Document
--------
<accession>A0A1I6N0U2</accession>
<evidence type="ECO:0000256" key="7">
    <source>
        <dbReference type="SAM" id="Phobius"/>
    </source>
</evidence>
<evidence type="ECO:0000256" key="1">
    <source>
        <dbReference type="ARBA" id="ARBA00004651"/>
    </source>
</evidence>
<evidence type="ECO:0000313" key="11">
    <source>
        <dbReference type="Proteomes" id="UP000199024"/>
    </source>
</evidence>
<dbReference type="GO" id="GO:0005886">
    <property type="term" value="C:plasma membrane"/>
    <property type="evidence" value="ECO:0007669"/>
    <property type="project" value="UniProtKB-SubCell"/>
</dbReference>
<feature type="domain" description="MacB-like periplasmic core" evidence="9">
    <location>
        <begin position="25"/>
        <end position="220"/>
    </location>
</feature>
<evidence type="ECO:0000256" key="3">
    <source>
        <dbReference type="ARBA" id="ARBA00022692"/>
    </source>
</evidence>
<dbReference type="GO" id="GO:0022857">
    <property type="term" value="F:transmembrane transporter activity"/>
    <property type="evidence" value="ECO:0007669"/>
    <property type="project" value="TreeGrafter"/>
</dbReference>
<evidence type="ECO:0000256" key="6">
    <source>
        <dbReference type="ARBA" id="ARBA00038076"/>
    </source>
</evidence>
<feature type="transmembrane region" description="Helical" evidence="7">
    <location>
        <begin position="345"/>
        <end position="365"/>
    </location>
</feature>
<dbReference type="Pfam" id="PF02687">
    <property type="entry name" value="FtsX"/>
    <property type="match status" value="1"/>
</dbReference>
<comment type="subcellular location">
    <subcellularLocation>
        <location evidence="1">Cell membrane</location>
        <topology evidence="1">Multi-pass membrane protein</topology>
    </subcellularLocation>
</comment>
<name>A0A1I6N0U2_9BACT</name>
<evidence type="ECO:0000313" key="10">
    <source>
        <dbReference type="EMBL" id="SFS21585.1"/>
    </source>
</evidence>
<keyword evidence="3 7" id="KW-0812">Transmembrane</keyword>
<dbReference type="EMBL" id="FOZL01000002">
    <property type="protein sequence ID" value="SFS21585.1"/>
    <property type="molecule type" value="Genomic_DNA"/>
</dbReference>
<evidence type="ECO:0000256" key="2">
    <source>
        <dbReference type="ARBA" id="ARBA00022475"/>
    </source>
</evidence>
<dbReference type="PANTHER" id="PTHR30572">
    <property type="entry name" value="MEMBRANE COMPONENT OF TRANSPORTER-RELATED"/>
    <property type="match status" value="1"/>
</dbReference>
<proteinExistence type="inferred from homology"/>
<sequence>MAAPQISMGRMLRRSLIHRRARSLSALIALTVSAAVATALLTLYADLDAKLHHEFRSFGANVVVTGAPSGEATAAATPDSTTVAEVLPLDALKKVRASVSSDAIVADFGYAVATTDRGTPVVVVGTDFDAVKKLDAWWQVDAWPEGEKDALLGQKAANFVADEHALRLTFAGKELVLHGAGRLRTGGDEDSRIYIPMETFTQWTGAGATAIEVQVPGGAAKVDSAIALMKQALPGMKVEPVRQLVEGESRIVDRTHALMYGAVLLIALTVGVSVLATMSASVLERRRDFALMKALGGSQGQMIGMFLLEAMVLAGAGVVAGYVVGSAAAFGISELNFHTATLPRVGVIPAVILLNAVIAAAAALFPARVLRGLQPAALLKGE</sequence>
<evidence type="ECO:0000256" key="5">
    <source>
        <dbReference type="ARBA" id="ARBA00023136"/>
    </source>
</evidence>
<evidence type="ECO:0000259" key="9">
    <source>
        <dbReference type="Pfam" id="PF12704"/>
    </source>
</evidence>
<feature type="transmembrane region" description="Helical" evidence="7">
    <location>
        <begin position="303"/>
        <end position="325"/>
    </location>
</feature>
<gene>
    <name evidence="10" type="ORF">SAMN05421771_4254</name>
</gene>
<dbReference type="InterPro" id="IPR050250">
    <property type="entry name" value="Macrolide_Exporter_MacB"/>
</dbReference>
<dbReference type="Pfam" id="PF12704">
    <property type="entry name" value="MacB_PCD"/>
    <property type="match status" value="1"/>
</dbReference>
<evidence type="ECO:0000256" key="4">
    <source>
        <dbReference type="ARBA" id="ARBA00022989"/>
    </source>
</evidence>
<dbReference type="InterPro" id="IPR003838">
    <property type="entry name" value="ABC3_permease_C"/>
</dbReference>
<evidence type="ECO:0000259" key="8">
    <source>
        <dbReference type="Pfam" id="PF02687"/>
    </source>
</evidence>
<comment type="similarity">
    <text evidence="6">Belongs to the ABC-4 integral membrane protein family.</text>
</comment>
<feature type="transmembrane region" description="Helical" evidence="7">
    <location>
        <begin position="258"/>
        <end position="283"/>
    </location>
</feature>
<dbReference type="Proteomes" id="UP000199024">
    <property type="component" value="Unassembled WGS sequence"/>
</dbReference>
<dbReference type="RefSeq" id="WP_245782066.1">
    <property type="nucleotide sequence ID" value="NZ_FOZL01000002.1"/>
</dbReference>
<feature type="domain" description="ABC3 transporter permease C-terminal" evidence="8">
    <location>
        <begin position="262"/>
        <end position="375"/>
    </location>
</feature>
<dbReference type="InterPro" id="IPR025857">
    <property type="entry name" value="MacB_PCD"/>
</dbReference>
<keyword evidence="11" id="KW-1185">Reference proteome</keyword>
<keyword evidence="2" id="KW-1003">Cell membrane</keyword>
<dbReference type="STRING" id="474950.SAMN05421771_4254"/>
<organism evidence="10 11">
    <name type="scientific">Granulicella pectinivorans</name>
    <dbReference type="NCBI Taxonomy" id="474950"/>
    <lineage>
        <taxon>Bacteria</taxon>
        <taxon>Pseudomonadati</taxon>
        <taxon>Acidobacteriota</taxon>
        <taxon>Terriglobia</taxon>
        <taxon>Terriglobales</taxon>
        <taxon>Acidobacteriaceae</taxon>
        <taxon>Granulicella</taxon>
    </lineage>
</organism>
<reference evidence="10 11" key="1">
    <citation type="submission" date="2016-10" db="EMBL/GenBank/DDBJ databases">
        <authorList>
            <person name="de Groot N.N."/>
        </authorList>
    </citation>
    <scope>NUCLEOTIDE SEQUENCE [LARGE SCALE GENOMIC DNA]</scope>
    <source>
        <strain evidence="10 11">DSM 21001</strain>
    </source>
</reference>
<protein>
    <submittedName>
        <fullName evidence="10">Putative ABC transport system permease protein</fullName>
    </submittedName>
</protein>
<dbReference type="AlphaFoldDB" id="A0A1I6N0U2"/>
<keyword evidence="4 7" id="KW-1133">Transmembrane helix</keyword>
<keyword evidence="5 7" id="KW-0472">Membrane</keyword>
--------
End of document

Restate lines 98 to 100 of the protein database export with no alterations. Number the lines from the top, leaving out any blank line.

    <name evidence="10" type="ORF">SAMN05421771_4254</name>
</gene>
<dbReference type="InterPro" id="IPR050250">